The Washington Wizards will get their 2020-21 season underway on Sunday in Brooklyn, one of three preseason games before the regular-season opener on December 23 in Philadelphia. Russell Westbrook and Bradley Beal are unlikely to play against the Nets, but will see action when Washington returns home with two games against the Pistons on Thursday and Saturday.
Despite the unsettling and sudden split with John Wall, the Wizards got better when they acquired Russell Westbrook. The on the court player is a Hall of Famer, but his persona as Bradley Beal puts it is infectious energy into the youth on the Wizards team. Including Cassius Winston, Washington has eight players age 23 or younger. Westbrook's hard-nosed attitude and play will only help in their development.
"We changed up things last year so I knew guys were going to really compete and practice hard and pull for one another, but also challenge each other during practice," Brooks said about the start of a culture change under Tommy Sheppard. "It’s even taken another level with the added guys we’ve brought in. The leadership that Brad and Russell, just seeing those two guys already connect that’s been great to see unfold. When you have those two guys connecting every day, treating every practice as this is what we have to do to get better and we’re going to try and win this practice, it just trickles down to the rest of the team."
Westbrook commands attention and excellence to a level higher than Wall could with a team of veterans potentially thinking about their next contract. Any narrative that was ever created regarding Westbrook has been thrown out the window for the Wizards who are looking for a symbiotic relationship between the newest point guard pairing for Bradley Beal. Unapologetically himself, Westbrook came to his own defense when asked if he would need to alter his play at all.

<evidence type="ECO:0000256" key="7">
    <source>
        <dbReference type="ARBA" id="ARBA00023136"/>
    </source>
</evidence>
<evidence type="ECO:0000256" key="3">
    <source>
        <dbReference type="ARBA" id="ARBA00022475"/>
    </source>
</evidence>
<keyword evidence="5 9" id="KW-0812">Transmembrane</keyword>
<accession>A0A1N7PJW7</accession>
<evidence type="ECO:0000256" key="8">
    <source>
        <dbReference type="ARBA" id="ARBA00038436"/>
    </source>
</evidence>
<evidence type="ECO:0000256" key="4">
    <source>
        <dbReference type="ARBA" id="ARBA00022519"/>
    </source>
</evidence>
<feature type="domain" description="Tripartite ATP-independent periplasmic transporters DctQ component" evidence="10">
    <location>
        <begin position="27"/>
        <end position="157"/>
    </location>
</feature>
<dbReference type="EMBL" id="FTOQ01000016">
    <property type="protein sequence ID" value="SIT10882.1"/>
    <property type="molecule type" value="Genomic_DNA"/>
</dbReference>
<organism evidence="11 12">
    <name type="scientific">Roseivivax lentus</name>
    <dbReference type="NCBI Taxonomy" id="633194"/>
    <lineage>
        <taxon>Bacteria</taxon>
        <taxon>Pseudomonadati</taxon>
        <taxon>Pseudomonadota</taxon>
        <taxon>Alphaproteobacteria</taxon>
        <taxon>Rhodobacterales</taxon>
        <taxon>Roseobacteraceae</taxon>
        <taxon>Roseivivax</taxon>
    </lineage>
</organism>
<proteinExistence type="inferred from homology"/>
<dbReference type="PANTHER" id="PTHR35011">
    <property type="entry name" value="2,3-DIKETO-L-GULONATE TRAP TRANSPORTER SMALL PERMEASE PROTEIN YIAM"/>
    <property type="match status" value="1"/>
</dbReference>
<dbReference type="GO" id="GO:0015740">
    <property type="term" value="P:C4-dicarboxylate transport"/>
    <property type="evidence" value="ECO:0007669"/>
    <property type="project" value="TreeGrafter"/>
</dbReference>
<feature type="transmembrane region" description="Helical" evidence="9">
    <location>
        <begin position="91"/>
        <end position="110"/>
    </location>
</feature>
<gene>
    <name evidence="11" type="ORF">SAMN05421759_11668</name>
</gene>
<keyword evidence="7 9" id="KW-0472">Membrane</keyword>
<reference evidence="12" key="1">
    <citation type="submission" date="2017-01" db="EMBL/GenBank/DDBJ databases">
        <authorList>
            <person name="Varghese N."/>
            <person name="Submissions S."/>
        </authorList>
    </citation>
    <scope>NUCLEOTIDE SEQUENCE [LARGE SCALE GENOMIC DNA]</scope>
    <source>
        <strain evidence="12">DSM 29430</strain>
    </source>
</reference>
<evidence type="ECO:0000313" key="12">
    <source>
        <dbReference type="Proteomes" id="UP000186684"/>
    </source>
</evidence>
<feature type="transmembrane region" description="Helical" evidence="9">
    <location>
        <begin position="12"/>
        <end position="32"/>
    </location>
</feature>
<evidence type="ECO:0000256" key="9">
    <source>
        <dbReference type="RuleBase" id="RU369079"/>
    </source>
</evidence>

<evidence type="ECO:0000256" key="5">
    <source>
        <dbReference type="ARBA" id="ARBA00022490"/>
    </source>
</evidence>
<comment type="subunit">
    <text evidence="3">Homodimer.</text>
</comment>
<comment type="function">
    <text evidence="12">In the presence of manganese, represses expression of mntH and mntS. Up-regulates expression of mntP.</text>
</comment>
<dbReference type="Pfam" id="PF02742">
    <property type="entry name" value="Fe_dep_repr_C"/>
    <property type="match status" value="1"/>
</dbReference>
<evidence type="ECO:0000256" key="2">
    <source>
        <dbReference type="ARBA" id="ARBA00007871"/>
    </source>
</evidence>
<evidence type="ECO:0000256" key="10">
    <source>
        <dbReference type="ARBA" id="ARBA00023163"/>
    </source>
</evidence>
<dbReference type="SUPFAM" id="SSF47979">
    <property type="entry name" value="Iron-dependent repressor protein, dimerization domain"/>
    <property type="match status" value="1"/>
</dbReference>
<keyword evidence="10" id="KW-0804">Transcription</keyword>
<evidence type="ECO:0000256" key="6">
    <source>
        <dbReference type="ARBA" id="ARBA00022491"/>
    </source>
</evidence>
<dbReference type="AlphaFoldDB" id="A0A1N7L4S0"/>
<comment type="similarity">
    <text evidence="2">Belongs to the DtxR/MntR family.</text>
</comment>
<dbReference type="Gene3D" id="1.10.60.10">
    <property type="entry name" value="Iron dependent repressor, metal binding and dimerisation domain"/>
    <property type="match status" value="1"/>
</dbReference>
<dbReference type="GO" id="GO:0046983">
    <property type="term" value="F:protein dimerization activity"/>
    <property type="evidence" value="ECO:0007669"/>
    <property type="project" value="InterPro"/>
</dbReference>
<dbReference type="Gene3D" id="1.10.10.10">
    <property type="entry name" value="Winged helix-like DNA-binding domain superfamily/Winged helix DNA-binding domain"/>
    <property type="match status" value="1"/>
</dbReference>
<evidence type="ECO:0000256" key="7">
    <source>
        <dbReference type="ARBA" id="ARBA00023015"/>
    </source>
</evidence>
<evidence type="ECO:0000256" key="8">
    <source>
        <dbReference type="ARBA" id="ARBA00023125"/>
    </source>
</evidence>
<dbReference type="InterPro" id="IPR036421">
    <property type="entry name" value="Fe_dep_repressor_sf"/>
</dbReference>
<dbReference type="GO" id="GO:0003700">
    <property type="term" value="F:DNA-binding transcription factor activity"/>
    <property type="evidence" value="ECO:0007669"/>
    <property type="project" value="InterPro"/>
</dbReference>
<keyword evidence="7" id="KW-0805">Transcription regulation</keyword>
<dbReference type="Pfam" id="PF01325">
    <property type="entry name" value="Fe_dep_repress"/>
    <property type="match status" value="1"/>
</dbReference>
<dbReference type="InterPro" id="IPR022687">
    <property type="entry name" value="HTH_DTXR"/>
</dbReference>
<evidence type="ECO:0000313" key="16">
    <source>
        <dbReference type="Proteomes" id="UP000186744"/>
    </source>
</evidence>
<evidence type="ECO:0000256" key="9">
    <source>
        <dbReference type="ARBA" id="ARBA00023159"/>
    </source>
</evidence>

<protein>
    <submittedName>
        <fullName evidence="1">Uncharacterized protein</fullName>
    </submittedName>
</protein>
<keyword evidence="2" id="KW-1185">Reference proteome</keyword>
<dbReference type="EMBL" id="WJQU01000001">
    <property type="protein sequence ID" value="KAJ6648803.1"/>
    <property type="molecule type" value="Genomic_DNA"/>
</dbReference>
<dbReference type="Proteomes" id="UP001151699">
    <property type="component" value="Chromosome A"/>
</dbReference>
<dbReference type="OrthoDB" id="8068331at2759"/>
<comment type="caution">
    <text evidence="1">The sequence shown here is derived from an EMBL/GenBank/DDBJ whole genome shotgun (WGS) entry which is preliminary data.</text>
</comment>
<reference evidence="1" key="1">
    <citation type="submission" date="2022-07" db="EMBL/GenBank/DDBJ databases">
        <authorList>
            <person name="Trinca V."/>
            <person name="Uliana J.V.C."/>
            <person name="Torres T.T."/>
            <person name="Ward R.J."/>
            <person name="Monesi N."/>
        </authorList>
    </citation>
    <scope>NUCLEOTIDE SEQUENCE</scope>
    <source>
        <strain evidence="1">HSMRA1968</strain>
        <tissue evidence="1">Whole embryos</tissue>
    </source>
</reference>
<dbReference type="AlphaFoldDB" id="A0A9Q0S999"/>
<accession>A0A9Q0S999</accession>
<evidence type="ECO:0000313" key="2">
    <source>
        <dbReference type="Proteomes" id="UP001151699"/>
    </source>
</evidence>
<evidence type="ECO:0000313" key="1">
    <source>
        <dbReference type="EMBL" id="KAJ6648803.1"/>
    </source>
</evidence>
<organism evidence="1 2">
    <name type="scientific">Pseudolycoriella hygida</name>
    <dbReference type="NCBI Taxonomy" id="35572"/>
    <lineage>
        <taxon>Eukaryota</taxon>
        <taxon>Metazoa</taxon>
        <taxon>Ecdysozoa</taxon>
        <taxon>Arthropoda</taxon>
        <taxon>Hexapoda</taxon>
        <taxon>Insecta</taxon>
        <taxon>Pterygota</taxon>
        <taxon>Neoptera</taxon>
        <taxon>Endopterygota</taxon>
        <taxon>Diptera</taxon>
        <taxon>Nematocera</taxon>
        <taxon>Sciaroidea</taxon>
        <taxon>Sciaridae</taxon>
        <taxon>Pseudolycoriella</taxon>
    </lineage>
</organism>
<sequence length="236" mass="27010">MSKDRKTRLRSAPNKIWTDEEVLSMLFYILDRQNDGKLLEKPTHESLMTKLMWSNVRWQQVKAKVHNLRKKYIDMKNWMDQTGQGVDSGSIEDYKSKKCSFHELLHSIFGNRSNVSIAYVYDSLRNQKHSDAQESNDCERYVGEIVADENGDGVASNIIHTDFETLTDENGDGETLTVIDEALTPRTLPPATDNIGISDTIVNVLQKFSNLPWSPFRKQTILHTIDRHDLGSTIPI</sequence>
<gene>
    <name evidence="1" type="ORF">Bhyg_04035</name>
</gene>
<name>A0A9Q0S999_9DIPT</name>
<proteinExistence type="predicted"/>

We will have to wait to see if the Westbrook and Beal pairing lives up to Brooks' hype, but if they do they are immediately thrown into the conversation of best backcourt in the Eastern Conference. Seeing how Westbrook elevated Paul George into an MVP candidate in Oklahoma City is not lost on Beal who says he is willing to be held accountable.
"I’m a constructive criticism guy, I can take it," Beal self-described. "I want guys to get on my head, tell me to play better, tell me to let’s go, light a fire, light a fuel underneath me. I like that. I definitely think he will propel me to a new level that I haven’t tapped into yet. I’m definitely excited about it. Granted I’m confident in myself, in my game to be able to take another step, but he’s a former MVP, 9-time All-NBA, however many All-Star games he’s made. He’s a future Hall of Fame so I’m all ears and excited to play with him."
An All-Star backcourt will not be enough to make the noise each of them wants to make in the playoffs, so the continued developments of Washington's youth will be pivotal. Can Rui Hachimura and Thomas Bryant take the next step into above-average NBA starters? Can Troy Brown Jr., Isaac Bonga, and/or Jerome Robinson turn into a lockdown defender? Can Deni Avdija be an immediate contributor and/or the Wizards' secret weapon come the postseason? If the answer to even half of those questions is yes, DC will be a top out for any Eastern Conference contender.
In his second media availability with the team, Westbrook described Washington, not as a young team but a hungry one and that one of his most important job is to make sure the hunger displayed early on during training camp continues the rest of the season. Most coaches cannot accomplish that so if Westbrook can, it will be well worth a lottery-protected first-round pick for the Wizards.